Monday, November 29, 2010
11/29 Report - Couple Mystery Finds & Preserving Finds
Spoon Found on the Treasure Coast.
I'm trying to get information to identify this spoon. When I first saw it I thought it could be real old. I think it might be pewter. It doesn't test as high grade silver.
I don't think it is as old as it looks. I found a mark reading "ITALY." I don't know when Italy was first called Italy, but I think it was maybe in the 1860s. I'll have to do some more research on that.
Any ideas will be appreciated.
Below I have another little mystery find for the day that I'd like some help with. It is about 1.25 inches across the top, 1 inch across the bottom, and about one inch tall. It seems to be made out of a fairly rough stone like a grinding wheel, but as you might be able to see, is lop-sided and would wobble all over the place if turned on it's axis. I think that means it is probably not a grinding wheel.
I'm thinking that it might be a stopper similar to what you see on some old beer or soda bottles. What do you think?
Here is a good web site by Captain Dan Berg that gives the basics for preserving shipwreck artifacts including, wood, pottery, iron, tin, lead, glass, etc.
Preserving your artifacts will keep them nice for a long time and make them more presentable and perhaps even more valuable.
I always recommend keeping good notes on when and where items are found. That helps in a variety of ways. Not only does it add information that can actually add to the value of finds, but it also will help you figure out what if any wreck an item might be associated with, and it will help you evaluate different beaches and detecting sites for future detecting.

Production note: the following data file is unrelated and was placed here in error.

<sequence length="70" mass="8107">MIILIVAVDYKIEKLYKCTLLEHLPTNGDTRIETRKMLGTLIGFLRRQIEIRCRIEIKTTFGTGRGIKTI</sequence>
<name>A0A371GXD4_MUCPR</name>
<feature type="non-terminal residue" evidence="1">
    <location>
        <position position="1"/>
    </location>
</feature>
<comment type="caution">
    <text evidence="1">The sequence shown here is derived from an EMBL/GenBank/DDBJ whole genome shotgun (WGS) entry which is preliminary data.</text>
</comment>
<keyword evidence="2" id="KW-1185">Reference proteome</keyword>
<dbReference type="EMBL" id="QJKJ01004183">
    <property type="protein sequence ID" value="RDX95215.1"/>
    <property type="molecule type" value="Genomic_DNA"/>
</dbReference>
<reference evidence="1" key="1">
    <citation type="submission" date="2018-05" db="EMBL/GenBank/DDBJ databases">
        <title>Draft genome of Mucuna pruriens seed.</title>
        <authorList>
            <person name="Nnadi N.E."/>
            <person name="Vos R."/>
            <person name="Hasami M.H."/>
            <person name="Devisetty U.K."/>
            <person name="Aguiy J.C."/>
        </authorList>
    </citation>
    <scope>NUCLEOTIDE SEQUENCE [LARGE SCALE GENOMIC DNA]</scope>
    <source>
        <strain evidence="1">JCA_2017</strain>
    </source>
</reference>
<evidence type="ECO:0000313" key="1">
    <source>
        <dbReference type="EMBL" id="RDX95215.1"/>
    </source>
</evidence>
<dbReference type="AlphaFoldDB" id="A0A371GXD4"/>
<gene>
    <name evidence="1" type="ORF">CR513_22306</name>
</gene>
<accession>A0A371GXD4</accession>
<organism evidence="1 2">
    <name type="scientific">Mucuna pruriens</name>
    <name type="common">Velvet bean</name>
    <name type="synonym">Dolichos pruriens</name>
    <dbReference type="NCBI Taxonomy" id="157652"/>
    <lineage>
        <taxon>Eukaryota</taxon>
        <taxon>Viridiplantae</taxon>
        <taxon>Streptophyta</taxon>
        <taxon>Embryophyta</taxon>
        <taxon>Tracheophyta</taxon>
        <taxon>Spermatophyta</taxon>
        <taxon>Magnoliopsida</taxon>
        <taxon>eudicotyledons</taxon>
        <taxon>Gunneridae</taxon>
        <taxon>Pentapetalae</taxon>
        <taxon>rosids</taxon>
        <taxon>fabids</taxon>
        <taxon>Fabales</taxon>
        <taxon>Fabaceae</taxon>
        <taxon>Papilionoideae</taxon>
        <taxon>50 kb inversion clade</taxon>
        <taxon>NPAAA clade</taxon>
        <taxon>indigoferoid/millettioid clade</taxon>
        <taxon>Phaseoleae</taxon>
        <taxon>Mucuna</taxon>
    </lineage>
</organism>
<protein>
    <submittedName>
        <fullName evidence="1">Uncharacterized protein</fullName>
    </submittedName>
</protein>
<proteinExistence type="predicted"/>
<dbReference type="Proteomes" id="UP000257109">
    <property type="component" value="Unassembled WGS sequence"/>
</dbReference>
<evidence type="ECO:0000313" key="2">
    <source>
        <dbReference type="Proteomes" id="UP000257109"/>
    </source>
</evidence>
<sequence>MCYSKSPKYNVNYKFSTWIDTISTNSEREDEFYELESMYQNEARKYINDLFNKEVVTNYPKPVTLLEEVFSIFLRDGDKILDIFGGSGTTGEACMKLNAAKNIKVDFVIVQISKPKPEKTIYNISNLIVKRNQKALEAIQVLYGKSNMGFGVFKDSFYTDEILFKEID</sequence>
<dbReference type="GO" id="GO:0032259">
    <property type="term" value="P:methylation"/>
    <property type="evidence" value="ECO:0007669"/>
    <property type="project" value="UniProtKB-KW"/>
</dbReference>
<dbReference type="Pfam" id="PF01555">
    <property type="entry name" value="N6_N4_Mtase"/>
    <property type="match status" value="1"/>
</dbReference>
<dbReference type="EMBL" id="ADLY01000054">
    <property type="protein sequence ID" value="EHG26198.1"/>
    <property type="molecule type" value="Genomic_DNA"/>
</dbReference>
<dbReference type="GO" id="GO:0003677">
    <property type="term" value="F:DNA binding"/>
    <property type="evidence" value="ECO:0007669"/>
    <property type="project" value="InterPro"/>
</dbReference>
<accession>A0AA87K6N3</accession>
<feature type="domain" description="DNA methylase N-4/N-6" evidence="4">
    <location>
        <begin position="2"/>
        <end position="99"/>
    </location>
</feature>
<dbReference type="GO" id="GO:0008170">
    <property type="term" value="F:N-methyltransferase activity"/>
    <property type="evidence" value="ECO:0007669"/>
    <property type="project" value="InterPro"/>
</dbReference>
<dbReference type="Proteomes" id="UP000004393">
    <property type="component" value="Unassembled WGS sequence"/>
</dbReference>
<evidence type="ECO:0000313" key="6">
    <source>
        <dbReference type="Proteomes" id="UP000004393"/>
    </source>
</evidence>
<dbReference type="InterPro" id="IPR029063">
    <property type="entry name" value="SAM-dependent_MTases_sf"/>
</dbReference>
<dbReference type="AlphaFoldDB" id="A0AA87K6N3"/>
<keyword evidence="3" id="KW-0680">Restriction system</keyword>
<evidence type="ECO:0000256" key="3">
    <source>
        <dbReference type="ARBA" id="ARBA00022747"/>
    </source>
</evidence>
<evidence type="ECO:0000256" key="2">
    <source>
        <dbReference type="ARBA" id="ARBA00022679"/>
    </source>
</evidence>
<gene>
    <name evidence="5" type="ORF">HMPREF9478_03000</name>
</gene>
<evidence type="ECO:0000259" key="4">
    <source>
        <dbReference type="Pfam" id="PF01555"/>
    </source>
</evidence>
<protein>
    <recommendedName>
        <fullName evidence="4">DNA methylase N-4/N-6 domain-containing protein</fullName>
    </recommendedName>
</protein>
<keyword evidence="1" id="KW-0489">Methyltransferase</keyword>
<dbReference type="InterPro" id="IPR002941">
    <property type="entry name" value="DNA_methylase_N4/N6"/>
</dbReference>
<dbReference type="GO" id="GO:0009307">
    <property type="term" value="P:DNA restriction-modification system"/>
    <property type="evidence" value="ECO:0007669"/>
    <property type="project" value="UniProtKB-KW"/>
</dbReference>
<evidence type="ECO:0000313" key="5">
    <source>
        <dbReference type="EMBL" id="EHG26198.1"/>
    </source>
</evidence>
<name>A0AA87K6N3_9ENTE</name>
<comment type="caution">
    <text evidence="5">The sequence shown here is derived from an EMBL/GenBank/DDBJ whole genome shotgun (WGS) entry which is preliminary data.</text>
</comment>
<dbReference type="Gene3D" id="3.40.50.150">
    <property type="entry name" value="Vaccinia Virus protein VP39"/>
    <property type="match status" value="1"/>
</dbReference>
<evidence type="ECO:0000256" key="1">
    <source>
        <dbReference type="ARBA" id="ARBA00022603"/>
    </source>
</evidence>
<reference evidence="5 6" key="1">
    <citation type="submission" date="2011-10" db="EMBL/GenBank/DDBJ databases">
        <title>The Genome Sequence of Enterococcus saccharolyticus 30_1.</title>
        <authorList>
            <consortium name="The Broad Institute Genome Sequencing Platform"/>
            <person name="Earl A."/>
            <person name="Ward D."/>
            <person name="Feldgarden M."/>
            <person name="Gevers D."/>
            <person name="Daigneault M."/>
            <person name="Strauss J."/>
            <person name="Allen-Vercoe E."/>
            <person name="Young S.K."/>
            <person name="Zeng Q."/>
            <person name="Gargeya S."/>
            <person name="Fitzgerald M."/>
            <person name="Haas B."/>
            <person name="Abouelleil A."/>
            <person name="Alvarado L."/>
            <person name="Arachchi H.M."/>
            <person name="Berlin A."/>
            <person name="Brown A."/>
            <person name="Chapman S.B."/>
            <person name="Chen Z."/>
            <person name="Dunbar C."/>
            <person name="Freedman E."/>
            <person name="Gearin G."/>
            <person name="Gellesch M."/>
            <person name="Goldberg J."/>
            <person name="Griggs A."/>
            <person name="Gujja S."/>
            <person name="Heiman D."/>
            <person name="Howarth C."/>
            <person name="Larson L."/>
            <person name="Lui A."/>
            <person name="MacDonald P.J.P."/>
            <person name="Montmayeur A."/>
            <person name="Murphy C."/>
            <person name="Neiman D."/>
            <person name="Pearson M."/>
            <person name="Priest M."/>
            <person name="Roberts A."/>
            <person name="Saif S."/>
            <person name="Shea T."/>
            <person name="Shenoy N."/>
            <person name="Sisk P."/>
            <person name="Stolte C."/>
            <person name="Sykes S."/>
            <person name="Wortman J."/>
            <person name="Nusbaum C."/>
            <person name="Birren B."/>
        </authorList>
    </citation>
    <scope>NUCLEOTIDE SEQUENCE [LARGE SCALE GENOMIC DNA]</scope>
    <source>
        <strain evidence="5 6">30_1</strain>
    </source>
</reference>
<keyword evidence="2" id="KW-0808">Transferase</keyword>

I recently saw a guy on a beach with a detector and s scoop and a sifter. That is a lot of equipment to carry, but it can be worthwhile.
If you find a good spot, especially one that might contain small non-metallic items, a sift screen can be a good thing to use.
You can use a screen to sift materials in either dry sand or wet. Wave action can be used to more quickly sift wet sand.
Some things are so small that you will have a hard time finding in any case. I once found a very small gold bead. After detecting the bead, it took me a long time to find it in the sand even though I was looking right at it. I finally found it after throwing a handful of sand, bead included, on the coil of my detector and moving it around on the coil with my fingers. Still it didn't really stand out from the sand very much visually.
Of course in the water you can find items that keep going though the holes in your scoop. That can make it really hard to find. A dive mask can help in situations like that sometimes.
Gold chains can be hard to keep in a scoop. At least I've had trouble with them. They tend to want to slip out of the front of the scoop. Thankfully they are usually big enough to see without too much difficulty if you have any visibility in the water.
Forecast and Conditions.
The seas are what I would call moderate this week, predicted to reach 5.5 feet on Tuesday and 6 feet on Thursday. That isn't too bad, and even if it doesn't cause beach erosion, it might move some of the sand in front of the beach.
My theory is that as the winter weather progresses, sand is removed from in front of the beach and makes heaveier items more available so that when we finally do get some good cuts they aren't buried in the shallow water. Just a theory though.
As I've mentioned in the past, my best cob hunting has typically been November through April, and my very best days have been in Decemember and January.